Gill's Exposition of the Entire Bible
And the Ziphites came unto Saul to Gibeah,.... Of Benjamin, called sometimes Gibeah of Saul, because it was the place of his birth and residence; hither Saul had returned after his last interview with David; whether, notwithstanding what had passed between him and David, he had privately encouraged the Ziphites to watch David, and give him information of him where he was, and when it was a proper opportunity to seize him; or whether the Ziphites were so officious as of themselves to acquaint him with it, is not certain; the latter is probable, since having attempted to betray David, they might fear, that should he come to the throne, he would remember it, and therefore they might be desirous of having him cut off by the hand of Saul:
saying, doth not David hide himself in the hill of Hachilah, which is before Jeshimon? the same place where he was when the Ziphites before gave information of him, 1 Samuel 23:10; here he might choose to be, supposing that the Ziphites now would not meditate anything against him, since Saul had declared he would be king after him, and had made him swear that he would not cut off his posterity; and as he thought it his wisdom to provide against the worst, knowing the inconstancy of Saul, he might judge this the most proper place of safety, and from whence he could, on occasion, easily retreat into the wilderness; and it may be also, because it was near to Abigail's estate and possessions, which were now a good resource for him.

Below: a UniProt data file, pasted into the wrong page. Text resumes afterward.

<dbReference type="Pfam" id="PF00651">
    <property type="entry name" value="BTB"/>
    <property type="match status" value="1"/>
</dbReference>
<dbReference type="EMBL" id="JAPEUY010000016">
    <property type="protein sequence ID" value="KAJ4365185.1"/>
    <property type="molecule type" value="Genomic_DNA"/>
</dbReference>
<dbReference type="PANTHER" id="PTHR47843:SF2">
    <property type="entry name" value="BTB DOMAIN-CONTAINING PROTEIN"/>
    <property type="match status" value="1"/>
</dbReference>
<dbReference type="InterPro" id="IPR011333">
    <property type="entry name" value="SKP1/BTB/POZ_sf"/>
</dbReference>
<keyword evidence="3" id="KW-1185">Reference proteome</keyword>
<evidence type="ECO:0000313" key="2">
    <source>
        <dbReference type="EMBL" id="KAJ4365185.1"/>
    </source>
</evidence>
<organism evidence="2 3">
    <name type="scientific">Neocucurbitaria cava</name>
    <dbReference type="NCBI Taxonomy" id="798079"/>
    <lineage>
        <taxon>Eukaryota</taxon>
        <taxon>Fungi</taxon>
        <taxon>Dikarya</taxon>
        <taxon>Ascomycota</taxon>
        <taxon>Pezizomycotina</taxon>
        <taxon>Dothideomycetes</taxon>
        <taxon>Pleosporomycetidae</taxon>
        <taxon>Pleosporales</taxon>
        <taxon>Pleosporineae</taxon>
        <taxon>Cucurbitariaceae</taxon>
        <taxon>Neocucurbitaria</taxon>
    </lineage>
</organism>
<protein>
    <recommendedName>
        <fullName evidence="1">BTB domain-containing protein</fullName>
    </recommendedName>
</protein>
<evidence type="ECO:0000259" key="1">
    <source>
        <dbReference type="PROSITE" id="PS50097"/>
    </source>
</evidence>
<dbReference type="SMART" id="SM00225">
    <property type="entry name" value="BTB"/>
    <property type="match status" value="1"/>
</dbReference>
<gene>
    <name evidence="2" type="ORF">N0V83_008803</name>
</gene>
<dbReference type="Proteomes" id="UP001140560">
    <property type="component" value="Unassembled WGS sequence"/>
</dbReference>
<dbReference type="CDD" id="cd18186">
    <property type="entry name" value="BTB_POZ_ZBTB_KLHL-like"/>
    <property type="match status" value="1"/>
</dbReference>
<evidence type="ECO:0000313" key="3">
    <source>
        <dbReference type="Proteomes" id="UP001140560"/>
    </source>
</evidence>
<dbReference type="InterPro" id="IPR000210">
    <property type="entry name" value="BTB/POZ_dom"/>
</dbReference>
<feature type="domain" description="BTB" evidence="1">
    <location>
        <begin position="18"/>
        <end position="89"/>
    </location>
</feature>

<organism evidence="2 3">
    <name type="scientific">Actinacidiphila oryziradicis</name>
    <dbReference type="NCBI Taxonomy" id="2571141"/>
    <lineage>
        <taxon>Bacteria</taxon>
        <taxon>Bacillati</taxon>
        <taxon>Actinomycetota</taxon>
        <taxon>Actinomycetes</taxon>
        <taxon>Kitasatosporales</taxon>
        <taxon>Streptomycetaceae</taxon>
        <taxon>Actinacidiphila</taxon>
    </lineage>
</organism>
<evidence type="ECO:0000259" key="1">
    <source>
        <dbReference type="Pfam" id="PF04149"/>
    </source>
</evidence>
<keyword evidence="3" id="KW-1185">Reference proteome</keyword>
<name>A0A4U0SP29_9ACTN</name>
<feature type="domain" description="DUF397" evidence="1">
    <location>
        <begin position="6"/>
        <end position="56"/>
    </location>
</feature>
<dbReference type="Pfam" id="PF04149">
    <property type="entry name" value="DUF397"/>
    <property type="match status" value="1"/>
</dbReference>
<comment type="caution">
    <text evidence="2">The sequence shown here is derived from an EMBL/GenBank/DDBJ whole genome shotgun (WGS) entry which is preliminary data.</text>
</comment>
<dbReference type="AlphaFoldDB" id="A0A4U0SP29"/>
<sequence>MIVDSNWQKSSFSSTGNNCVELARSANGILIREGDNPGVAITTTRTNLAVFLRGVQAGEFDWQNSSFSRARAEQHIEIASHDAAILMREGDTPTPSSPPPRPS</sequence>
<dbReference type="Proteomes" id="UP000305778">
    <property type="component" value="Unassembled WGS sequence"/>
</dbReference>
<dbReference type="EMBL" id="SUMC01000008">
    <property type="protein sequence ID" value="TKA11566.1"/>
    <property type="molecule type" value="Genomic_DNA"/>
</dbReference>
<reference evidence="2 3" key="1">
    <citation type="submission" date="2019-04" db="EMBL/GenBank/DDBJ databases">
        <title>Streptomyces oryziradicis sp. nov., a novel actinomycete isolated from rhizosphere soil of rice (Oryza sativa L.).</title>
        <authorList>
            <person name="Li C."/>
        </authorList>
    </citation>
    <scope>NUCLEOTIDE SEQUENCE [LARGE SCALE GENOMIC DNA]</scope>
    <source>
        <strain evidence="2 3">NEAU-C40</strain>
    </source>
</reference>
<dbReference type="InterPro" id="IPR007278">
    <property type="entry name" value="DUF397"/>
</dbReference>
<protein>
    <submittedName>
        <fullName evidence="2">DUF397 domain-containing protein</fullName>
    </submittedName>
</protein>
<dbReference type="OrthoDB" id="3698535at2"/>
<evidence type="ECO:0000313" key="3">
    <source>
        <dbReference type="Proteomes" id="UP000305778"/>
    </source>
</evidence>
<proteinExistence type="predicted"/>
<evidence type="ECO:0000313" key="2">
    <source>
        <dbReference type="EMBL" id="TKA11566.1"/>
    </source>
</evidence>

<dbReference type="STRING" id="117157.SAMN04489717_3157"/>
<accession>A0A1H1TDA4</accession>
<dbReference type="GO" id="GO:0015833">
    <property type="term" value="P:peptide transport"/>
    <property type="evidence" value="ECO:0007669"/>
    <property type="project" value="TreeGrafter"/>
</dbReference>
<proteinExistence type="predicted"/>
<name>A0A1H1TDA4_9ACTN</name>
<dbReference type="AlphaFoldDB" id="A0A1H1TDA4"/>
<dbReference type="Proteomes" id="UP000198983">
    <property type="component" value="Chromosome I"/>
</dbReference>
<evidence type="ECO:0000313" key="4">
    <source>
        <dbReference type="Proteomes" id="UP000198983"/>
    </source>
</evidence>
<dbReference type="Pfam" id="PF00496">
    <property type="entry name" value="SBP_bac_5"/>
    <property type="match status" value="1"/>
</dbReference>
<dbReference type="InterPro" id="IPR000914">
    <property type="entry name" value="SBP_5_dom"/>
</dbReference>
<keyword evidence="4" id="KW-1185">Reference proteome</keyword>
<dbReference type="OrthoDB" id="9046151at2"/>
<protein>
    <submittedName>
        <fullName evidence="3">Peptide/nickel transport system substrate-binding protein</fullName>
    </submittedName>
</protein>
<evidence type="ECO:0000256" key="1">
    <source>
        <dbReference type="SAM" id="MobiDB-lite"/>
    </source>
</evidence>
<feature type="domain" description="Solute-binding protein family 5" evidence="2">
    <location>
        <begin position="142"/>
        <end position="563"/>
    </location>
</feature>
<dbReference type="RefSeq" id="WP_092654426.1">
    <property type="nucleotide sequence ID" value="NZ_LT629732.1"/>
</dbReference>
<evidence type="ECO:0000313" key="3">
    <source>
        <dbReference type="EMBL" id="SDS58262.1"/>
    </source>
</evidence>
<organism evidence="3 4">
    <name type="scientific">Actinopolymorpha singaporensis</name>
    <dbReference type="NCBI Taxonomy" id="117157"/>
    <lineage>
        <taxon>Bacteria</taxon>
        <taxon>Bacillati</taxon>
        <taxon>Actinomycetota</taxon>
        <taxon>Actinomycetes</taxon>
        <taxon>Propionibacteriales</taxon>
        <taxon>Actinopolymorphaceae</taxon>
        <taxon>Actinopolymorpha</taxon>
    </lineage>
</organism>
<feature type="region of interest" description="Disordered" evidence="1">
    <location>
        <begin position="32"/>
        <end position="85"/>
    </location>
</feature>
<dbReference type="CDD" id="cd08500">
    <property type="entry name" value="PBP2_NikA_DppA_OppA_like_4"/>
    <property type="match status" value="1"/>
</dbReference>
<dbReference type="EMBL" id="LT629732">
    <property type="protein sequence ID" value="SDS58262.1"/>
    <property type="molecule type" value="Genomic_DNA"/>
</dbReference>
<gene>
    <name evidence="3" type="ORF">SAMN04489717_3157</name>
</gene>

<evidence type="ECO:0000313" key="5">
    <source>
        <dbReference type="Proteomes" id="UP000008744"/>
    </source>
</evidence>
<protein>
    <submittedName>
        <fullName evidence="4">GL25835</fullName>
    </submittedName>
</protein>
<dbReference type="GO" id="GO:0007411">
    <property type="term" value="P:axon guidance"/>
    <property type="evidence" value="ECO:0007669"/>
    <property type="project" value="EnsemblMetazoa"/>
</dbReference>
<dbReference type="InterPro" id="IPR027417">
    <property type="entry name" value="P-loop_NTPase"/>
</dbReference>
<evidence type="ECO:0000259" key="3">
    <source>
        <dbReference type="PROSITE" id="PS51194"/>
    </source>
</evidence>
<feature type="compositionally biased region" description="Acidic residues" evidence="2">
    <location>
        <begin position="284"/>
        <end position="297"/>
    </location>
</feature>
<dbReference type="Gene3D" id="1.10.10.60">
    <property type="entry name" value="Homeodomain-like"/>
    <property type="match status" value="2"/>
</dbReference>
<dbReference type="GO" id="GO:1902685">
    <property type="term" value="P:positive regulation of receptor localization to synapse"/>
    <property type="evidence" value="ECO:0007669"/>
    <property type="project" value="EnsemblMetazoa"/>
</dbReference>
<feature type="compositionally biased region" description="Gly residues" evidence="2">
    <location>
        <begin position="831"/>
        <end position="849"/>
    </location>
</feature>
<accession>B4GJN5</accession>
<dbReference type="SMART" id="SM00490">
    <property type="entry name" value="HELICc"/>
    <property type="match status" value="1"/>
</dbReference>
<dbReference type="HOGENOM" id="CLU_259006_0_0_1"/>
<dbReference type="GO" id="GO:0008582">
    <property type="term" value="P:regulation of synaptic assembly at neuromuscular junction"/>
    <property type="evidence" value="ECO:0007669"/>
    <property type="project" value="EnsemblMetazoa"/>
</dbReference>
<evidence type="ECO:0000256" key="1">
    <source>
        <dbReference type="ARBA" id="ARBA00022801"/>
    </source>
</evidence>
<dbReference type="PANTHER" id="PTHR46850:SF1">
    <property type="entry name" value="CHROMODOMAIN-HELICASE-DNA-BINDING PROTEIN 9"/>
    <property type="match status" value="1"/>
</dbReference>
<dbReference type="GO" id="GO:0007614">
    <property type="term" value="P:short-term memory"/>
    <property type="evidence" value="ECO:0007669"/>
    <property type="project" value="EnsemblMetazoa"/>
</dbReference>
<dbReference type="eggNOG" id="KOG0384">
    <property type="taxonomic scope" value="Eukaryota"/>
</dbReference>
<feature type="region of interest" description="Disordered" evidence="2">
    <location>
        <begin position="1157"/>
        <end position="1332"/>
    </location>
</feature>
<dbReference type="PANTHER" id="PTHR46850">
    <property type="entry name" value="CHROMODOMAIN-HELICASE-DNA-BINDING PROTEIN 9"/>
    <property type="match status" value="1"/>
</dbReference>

Jamieson-Fausset-Brown Bible Commentary
1Sa 26:1-4. Saul Comes to the Hill of Hachilah against David.
1, 2. the Ziphites came unto Saul to Gibeah—This people seem to have thought it impossible for David to escape, and therefore recommended themselves to Saul, by giving him secret information (see on 1Sa 23:19). The knowledge of their treachery makes it appear strange that David should return to his former haunt in their neighborhood; but, perhaps he did it to be near Abigail's possessions, and under the impression that Saul had become mollified. But the king had relapsed into his old enmity. Though Gibeah, as its name imports, stood on an elevated position, and the desert of Ziph, which was in the hilly region of Judea, may have been higher than Gibeah, it was still necessary to descend in leaving the latter place; thence Saul (1Sa 26:2) "went down to the wilderness of Ziph."